“One of the many parts my team had tried to answer the question of, how are we going to infuse this Waste Connections culture that had been developed over so many years? And how are we going to get that culture into the former Progressive Team and all their locations? And how are we going to get servant leadership to take hold with all these new leaders we had on board and all these new employees. It’s a huge lift to convince a whole organization that we want you to lead differently. We don’t necessarily need you to pick up the trash differently, but we want you to lead differently in terms of how your treat your employees,” said Netherton.

In order to do that, Netherton said her team went on road trips to all the Progressive locations and trained all the leadership on Waste Connections culture and servant leadership and what it means.

“It was a huge task to integrate the two companies, but I feel like it’s super rewarding to see the results,” she said.

In her 25-year HR career, Netherton has worked for just two companies that happen to be in male dominated industries – steel and waste management. And in that time, she said she’s seen more women join the industry and be promoted to different positions including senior level roles, including herself.

Now with more women in the organization, Netherton said a grassroots women’s network formed at Waste Connections and has grown to include more than 360 women.

“We’re constantly learning about the industry and learning from each other, supporting each other. I see a really strong future for women in the waste industry,” she said.

“From a diversity standpoint, out in the field, we’re doing a lot more to be a good partner locally, in our communities,” she said. “We’re a little bit different in that we don’t have the Waste Connections name in every community. Many of the companies we’ve bought over the years had a great reputation and a great name so, we might not have Waste Connections’ trucks [in that community]. We need to build our brand locally so some of our managers are out there doing really cool things with local organizations, rather than just giving donations, maybe in communities that need it, their helping look at how do we get kids from school into waste jobs working with these community organizations.”

This approach is a win all around, she said, because they can potentially get more employees, build a diverse candidate pool and it builds the brand within the community and helps the community.

“I’m pretty excited about seeing that change, where instead of, and there’s nothing wrong with posting jobs on diversity boards, but I feel like working at the local level, is going to give us a stronger, long term ability to grow our diversity,” said Netherton.

One way Waste Connections shows its appreciation and thanks to its employees is through their awards which is held annually and organized by Netherton and her team. To Netherton’s shock, she was named the 2020 Corporate Servant Leader of the Year.

“Worthing, my boss, he enlisted my team, and he was very sneaky about it. He hid it from me until the day that it was announced so I was really, really completely surprised because I should know who’s getting an award, it’s part of my job” she laughed. “I was just really stunned. It’s such an honor. You know, really, the field is where all the hard work gets done. At corporate, you know, we’re there to support so getting the award for me, it means my peers and my team see me as someone who cares and someone who serves.”

“I am always wishing that I could be a better leader, but it was a real affirmation that what I’ve been working on and what I’ve been doing has been recognized. So, it was a big deal. Getting a servant leader of the year award at Waste Connections is a big deal. But it’s really a reflection – I have this amazing team who works so hard during the entire year. The HR team probably worked as hard this year as they ever have had to take care of our folks. So, it’s really a reflection of the work they’ve done,” said Netherton.

In addition to increasing the industry’s overall diversity, Netherton said technology is and will continue to shape the future of the industry.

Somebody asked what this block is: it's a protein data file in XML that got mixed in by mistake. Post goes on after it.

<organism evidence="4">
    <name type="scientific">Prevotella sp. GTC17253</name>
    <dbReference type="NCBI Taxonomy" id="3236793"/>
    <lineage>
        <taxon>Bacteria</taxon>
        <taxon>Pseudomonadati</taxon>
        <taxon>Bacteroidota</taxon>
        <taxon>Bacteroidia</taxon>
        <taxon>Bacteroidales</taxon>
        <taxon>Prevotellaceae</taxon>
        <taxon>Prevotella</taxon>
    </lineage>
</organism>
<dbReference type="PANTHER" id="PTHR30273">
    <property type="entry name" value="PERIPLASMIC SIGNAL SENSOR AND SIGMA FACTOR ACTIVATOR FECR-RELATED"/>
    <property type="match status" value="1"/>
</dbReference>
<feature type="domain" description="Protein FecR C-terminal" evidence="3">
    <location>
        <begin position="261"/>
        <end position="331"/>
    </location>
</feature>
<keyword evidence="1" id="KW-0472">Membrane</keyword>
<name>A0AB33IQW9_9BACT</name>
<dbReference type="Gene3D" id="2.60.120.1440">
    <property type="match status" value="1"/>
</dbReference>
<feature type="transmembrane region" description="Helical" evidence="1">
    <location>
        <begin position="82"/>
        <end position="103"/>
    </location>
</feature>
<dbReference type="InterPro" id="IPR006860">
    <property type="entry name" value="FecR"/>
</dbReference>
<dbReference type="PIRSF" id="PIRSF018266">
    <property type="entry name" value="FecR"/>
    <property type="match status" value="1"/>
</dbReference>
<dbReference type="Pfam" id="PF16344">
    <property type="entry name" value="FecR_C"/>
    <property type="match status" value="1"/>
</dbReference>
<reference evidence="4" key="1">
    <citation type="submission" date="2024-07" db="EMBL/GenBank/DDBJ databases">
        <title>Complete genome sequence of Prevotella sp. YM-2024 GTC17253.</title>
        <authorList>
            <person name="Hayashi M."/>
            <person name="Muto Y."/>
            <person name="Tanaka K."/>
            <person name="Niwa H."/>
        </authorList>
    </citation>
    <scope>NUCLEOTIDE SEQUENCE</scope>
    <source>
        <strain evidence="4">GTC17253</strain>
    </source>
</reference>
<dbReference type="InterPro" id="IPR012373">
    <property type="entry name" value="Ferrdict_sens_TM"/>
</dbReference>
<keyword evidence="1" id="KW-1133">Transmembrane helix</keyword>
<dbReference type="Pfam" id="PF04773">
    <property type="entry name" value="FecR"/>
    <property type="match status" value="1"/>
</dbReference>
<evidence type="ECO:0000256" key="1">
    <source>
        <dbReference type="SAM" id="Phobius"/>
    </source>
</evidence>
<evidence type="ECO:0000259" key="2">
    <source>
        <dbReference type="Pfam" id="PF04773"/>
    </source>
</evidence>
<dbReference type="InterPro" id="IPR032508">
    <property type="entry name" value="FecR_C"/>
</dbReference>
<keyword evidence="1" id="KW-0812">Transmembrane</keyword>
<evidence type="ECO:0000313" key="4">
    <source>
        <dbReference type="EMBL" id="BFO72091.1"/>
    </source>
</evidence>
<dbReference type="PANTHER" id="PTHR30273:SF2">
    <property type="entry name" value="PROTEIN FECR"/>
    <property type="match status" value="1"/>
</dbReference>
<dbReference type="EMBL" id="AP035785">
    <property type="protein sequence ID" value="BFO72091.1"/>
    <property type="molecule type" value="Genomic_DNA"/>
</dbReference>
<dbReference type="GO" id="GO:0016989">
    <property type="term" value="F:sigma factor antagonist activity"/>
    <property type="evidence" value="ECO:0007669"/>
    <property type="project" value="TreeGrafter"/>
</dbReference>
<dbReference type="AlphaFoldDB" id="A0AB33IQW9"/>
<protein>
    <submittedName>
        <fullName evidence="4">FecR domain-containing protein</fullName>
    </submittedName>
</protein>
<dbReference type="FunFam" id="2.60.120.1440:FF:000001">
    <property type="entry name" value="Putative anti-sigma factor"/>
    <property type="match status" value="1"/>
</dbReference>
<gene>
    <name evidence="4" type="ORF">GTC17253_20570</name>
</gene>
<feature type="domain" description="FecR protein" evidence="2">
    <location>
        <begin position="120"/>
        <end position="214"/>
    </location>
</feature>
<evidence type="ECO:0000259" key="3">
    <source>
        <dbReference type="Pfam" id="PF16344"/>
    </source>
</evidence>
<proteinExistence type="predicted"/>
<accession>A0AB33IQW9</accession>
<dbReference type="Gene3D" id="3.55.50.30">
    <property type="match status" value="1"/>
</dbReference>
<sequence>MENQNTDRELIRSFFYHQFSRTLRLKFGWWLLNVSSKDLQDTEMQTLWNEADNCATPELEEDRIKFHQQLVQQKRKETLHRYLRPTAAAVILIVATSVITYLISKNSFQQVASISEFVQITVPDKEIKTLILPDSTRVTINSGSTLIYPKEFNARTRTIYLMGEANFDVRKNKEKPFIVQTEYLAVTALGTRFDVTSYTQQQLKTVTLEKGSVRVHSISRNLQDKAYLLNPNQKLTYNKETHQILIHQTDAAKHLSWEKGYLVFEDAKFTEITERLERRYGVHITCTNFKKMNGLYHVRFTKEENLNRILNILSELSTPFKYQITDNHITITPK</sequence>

“It’s a big part of the work that’s going on at Waste Connections. How we interact with customers, the customer experience, moving that to be much more digital. It’s changing a lot of how we work in HR as well. We’re revamping how people can reach us when they’re interested in working for us,” she said.

They’ve also launched their first social platform so employees can stay better connected.

“It’s not hard to stay in touch in the 5,000 people that have a company email address but the other 13,000 that are out working on a truck or working in a piece of equipment or recycling, like how do you keep them connected to what’s going on in their local site? And what’s going on with the company? So, social media is truly the answer to that and we’re just getting some of that off the ground,” said Netherton.

“So, I think that’s important and safety advancements on trucks. You know, there’s nothing – all of this is great, but it doesn’t matter if an employee gets hurt or killed on the job. So, I’ve been able to listen to our operations folks talk about the safety advancements on the truck that are very technology driven. Frankly, I think it’s going to make the industry so much safer and save lives. There’s really nothing more important than that so that’s what I think is going to help shape our future.”

And for anyone interested in a career switch or are just finishing school, Netherton said HR is a great career path for anyone. She said HR can sometimes have a reputation of being the ‘bad guy’ but that’s not how they operate at Waste Connections.

“There is so much variety in the field from being in recruiting to being in training to benefits. It’s never boring and there’s always something new to do and learn so I think HR is a great career path for anyone and I don’t know how much schools really sell it. When I first learned about HR, I thought maybe it was kind of the soft side of business but it’s not. If you’re doing it right, I think it’s like a business partnership,” she said. “It’s really important to understand the impact the people side of things have on the business.”

Netherton said to also research companies to see what they stand for and what do they believe – what are their values?

“If I was giving advice, as best you can, if you’re coming out of school or starting a career in HR, is to really understand how HR works at the organization and what the leadership teams really believe. Are they championing the efforts around servant leadership and taking care of people or do they expect HR to go over there and put servant leadership in. If that’s the case, it’s not going to work, it has to come from the leadership team,” said Netherton.